http://www.engvid.com Learn business English vocabulary: Whether you are investing in a bull or a bear market, you should know the common terms and expressions that stock brokers and mutual fund managers will use to discuss your options. In this lesson, we will go over some of the more common terms you will need to familiarize yourself with if you want to become rich. Playing the stock market is a risky business, so be prepared! http://www.engvid.com/business-english-vocabulary-stock-market/
Hi again. I'm Adam. Welcome back to www.engvid.com. Today we're going to look at some business English, with an introduction to investing. Now, what is investing? Investing is putting your money someplace with the hope that more money will come back to you later. Okay? So it's making money over time. Many ways to do it, but today we're going to look more specifically at the stock market. Now, before we begin to look at the stock market, we need to know all the different words that you will find in the stock market discussion.
Of course, we have to look at "stocks". So: "stocks" and "shares". Now, many people get confused: what is a stock? What is a share? Realistically, these are basically the same thing, but subtle differences between the two. So, when a company decides that it wants to make money, so it can expand its business, it wants to raise capital. "Capital", it's a big word, there's lots of meanings to it. We're going to look at that a different time. But for our case, "capital" means money. They want to make money, they want to raise capital so they can grow their business. So what they do is they sell stock. Stock is a partial ownership of the company. So when you buy stock, you get a piece of paper, you get a certificate that says that you own part of this company. And because you own part of the company, you have certain rights. You can make… You can vote for changes, you can vote for things that the company should do.
Now, what is a share? A share is an equal piece of the stock. So, for example, a company sells $100 worth of stock. That's the full amount of the ownership that the company makes available to the public. Now, this stock, this total amount, they divide into 100 shares. Okay? So you buy as many shares as you want of this stock. So because you have 100 shares, the full stock is $100. Each share is, of course, $1. You buy 10 shares, that mean… That means you're buying 10% of the available stock. You're buying $10 worth of shares. Now, you own stock, you own shares in the company. In that case, it's the same thing. Now, when you talk about stocks, you can say: "I own stocks."
So let's go to this word quickly: "portfolio". Your portfolio is the collection of your investments. You may have stocks, you may have mutual funds, you may have bonds, you may have commodities, you may have real estate. You may have all kinds of different investments. If part of your portfolio is stocks, you say: "I have some stocks." It means I can have five company's stocks. But when you say: "I have shares", then you have shares of a company. Okay? I have stocks in 10 different companies. I have shares… I have 10% or I have 100 shares in this company, I have 50 shares in that company, I have 2,000 shares in that company. But all together, you have stock. Okay? So it's a total amount of the companies that you own.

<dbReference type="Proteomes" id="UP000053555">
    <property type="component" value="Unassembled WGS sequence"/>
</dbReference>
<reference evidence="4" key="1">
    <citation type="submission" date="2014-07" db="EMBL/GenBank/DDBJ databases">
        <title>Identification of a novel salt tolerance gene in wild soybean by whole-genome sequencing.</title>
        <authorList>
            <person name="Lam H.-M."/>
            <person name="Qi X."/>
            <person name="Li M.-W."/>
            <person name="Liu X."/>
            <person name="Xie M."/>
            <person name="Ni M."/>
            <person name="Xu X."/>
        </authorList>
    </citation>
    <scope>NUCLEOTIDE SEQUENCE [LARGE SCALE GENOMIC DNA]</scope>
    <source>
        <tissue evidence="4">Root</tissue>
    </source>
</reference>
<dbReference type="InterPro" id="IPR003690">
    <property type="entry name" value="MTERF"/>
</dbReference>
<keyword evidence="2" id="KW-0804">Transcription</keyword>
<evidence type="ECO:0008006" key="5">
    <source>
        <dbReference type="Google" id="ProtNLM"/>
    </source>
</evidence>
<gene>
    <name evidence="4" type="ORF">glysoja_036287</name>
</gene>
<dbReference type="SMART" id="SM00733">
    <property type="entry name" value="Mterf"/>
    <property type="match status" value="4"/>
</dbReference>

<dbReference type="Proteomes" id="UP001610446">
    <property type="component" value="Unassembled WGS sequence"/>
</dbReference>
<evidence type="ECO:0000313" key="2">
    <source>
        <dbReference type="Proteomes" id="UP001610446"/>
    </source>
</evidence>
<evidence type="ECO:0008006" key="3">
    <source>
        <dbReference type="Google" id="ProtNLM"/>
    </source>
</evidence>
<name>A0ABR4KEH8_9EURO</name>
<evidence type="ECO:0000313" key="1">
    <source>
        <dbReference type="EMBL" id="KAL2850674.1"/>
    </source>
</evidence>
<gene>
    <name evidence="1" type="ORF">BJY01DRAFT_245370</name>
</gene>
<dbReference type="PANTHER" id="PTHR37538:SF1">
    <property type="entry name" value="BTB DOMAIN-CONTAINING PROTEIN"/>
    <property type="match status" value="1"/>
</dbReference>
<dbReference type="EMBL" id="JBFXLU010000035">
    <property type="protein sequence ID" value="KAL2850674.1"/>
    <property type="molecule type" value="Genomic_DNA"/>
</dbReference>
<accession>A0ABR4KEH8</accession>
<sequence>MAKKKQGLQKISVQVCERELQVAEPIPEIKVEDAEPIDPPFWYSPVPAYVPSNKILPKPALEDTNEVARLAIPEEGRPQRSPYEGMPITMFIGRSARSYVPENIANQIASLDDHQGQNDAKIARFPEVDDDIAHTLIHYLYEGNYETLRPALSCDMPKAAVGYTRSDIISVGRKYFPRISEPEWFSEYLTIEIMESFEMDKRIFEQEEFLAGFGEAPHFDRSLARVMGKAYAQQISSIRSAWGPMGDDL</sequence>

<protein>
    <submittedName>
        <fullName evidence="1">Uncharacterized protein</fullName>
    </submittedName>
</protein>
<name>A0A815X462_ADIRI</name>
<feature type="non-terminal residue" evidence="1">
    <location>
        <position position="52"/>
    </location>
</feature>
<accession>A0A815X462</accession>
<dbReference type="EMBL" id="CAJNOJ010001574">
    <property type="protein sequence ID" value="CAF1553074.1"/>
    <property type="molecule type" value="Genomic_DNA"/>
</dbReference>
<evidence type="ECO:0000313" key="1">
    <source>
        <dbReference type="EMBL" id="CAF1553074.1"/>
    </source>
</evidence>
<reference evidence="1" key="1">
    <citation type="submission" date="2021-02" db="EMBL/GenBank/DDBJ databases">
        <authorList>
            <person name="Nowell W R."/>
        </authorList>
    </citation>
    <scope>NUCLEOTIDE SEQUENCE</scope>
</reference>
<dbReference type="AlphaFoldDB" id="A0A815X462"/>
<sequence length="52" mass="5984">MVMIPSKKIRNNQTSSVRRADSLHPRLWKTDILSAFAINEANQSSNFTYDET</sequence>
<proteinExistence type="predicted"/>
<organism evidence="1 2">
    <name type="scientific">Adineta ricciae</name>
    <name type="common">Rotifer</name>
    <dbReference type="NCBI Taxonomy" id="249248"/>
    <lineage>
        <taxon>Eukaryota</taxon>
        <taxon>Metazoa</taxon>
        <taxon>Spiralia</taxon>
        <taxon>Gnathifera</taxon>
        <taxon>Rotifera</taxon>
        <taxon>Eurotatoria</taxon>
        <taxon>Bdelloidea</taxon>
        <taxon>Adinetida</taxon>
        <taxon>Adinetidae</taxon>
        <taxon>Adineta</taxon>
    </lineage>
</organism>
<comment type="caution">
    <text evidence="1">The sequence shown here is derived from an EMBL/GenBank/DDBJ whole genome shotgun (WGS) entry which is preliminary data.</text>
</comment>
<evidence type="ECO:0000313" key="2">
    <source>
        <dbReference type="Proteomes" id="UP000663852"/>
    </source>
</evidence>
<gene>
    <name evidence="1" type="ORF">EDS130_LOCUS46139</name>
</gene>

Now, if you want to buy stocks or trade stocks, if you want to buy and sell your shares, you can contact a "stockbroker". Okay? A broker is somebody who deals with trades; buys, sells stocks on the stock market. These days, you can just go online and find a "brokerage" which is a website or a company that lets you buy and sell your own stocks and shares. Okay.
Next: we have "IPO", this is "Initial Public Offering". Sorry I'm a little bit off line, here. When a company decides: "Okay, we need to make more money. We need to raise capital. We need to sell some stock of our company." So the first time that they sell this stock, there's a big event, you know, like it's a big promotion, they have to market it, they have to tell the public: "Look, we're going to sell stock. Get ready." This is the initial public offering. The first time that they sell stock. We actually don't say: "Sell". They don't sell stock; they issue stock. And then the stock brokerage or the stockbrokers, they buy and sell the stock.
Next: "ROI". This is a very important thing to consider. "Return On Investment". Before you buy anything, before you invest your money in anything, you always have to consider your ROI. How much money do you hope to get back? How much money do you think you will get back? Because at the end of the day, a stock market is a gamble. There's high-risk and there's low-risk companies. Your return on investment, obviously, you're hoping to make money. You hope to get a positive yield.